CANBERRA, AAP – Better access to India and waking up old alliances on agriculture are next for Australia as it sharpens its trade diplomacy.

Australia is tackling the most complex Indo-Pacific environment since World War II, Trade Minister Dan Tehan told an Australian Farm Institute conference in Toowoomba on Thursday.

He reiterated Australia’s calls for a WTO dispute settlement process that works.

“We have a current dispute with China on barley. We’re considering actively a further dispute when it comes to wine,” Mr Tehan said.

He says liberal democracies need to set the global trade rules and have all countries adhere to them.

“We’ve got to get the World Trade Organisation back in the paramount place that it used to hold a decade ago.”

The new WTO director-general Ngozi Okonjo-Iweala, who took office in March, is going to need a lot of help with her agenda and Australia is “leaning heavily in” at the moment, the minister says.

“It’s not just the World Trade Organisation we’re looking at,” he said.

“Our economic partnership with India, we continue to try to see how we can grow that and get more access to agreements that would provide rules around further liberalisation between Australia and India.”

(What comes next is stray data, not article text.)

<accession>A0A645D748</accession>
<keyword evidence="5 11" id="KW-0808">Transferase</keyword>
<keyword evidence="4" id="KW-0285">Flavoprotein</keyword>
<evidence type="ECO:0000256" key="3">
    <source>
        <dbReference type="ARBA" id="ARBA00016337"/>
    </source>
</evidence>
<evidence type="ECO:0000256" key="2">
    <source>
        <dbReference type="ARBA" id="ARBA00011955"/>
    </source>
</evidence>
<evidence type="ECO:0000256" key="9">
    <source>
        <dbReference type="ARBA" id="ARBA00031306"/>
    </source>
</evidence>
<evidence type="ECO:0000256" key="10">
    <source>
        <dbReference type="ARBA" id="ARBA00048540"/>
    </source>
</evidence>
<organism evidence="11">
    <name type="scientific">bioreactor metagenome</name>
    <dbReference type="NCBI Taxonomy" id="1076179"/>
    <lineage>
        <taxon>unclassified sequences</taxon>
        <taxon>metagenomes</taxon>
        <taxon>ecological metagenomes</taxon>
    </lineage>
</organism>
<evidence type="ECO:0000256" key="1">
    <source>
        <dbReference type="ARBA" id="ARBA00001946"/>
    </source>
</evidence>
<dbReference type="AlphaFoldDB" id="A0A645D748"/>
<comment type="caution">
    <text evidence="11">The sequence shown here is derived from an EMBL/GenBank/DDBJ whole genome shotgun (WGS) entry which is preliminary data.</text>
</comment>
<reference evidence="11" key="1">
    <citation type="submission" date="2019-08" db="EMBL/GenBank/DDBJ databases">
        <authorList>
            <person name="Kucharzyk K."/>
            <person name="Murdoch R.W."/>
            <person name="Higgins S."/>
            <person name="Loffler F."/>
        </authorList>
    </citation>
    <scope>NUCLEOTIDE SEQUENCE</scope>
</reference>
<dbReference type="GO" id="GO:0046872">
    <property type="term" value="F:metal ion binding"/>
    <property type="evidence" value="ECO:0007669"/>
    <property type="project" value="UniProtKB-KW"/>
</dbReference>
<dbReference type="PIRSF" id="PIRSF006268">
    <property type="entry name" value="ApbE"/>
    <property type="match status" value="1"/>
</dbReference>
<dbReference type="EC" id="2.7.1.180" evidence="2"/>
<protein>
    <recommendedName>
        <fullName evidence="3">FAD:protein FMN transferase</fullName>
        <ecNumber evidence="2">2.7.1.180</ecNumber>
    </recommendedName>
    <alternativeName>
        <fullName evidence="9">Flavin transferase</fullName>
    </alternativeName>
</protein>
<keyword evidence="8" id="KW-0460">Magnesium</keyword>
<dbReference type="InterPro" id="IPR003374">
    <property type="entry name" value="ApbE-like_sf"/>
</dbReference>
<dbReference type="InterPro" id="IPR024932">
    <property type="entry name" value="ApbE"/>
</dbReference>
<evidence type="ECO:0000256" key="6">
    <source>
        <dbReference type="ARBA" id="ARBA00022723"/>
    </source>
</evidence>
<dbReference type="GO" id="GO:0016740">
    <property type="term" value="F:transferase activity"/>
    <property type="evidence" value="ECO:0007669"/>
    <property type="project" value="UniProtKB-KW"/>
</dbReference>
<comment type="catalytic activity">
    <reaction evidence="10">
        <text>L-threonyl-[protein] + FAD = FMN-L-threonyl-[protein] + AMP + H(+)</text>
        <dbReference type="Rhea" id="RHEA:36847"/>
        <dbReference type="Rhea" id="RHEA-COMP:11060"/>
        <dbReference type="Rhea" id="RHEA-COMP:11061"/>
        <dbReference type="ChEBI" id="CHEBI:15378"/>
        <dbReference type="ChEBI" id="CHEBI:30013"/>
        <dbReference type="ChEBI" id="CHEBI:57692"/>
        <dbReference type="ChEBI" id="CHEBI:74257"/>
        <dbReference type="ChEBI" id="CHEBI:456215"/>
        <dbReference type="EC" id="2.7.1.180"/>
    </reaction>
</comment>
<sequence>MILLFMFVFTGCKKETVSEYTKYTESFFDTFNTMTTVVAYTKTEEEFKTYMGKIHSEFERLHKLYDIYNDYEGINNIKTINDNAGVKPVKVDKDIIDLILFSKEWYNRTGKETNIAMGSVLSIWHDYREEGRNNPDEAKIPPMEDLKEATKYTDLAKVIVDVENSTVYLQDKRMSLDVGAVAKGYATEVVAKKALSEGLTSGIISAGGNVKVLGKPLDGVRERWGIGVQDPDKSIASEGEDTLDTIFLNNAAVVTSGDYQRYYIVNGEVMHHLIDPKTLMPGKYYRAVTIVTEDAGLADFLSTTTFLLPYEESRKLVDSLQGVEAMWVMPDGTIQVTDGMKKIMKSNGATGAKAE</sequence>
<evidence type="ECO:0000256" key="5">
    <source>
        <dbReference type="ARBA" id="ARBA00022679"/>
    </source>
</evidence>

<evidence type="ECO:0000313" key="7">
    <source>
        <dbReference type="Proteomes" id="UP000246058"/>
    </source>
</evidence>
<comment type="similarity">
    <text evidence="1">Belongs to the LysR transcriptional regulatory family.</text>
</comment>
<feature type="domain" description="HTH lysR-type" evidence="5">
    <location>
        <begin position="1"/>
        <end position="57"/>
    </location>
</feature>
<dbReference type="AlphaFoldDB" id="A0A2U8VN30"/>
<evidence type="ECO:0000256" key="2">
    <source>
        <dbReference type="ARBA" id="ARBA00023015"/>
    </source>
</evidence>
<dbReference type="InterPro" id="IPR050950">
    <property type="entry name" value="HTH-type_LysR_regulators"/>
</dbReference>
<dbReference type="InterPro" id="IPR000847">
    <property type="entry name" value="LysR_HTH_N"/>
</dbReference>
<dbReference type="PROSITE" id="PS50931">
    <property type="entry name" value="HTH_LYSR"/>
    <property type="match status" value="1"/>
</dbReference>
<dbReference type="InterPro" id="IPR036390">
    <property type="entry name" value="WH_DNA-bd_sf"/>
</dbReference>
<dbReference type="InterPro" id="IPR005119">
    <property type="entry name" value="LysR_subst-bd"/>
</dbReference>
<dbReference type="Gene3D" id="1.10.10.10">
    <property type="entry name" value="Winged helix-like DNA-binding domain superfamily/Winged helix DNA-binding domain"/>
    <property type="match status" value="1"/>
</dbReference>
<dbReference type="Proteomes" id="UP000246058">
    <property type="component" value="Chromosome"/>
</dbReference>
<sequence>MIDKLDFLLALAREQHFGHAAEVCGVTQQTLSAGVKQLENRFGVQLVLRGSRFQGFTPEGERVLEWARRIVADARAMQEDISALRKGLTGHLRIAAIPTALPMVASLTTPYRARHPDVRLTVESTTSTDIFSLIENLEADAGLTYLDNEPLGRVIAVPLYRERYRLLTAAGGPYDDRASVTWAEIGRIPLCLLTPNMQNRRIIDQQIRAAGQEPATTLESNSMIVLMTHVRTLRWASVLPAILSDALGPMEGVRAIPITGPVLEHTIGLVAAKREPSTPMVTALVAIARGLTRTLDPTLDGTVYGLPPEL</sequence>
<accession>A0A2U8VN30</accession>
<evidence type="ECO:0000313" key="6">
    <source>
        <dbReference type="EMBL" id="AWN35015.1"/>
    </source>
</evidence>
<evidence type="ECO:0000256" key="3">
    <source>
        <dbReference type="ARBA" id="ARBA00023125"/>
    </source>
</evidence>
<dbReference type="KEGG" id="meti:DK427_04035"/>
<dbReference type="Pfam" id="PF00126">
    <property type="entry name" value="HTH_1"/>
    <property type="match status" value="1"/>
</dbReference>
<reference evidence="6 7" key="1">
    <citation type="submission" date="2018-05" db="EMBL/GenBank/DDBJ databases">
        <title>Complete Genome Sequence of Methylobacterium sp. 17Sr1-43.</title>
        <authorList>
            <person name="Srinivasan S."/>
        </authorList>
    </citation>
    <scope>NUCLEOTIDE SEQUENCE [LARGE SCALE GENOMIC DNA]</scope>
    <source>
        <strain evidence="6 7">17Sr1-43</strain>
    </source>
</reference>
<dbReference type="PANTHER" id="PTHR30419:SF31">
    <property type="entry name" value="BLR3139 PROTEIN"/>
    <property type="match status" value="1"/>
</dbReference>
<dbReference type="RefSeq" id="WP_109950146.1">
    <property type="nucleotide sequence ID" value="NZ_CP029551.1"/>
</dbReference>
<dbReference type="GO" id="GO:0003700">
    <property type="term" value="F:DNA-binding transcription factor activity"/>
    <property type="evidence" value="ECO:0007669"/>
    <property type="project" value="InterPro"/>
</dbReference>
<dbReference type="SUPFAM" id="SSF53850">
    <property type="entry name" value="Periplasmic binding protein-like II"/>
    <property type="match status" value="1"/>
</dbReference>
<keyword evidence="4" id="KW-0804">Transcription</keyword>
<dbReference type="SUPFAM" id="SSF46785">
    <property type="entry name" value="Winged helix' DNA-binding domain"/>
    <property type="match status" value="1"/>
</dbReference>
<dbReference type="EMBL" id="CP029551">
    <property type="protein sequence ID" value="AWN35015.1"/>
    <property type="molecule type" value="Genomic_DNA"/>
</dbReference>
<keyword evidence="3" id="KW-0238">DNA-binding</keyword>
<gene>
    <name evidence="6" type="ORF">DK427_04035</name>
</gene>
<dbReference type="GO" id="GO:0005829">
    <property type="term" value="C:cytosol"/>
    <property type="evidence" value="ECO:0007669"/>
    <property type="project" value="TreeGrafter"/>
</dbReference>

After successive governments had stumbled on a comprehensive deal for more than a decade, Mr Tehan said he would be putting a proposal to his Indian counterpart in the coming weeks.

“Then hopefully, with a little bit of patience we’ll be able to see whether we can get an outcome.”

Regional ministers will meet in July to try to deal with fisheries subsidies, unresolved for more than a decade at the WTO.

Mr Tehan said a “re-invigorated” Cairns Group was meeting next week so agriculture subsidies could get back on the agenda.

Made up of 19 developed and developing agricultural exporting economies, the group was an influential voice in agricultural trade reform after it was set up in 1986.

Pacific rim ministers met two weeks ago and reiterated the need for the WTO to maintain a rules-based order.

Mr Tehan said the Asia-Pacific Economic Cooperation forum was also looking at other opportunities to free up trade in the region, particularly for “environmental goods” such as solar panels and wind turbines.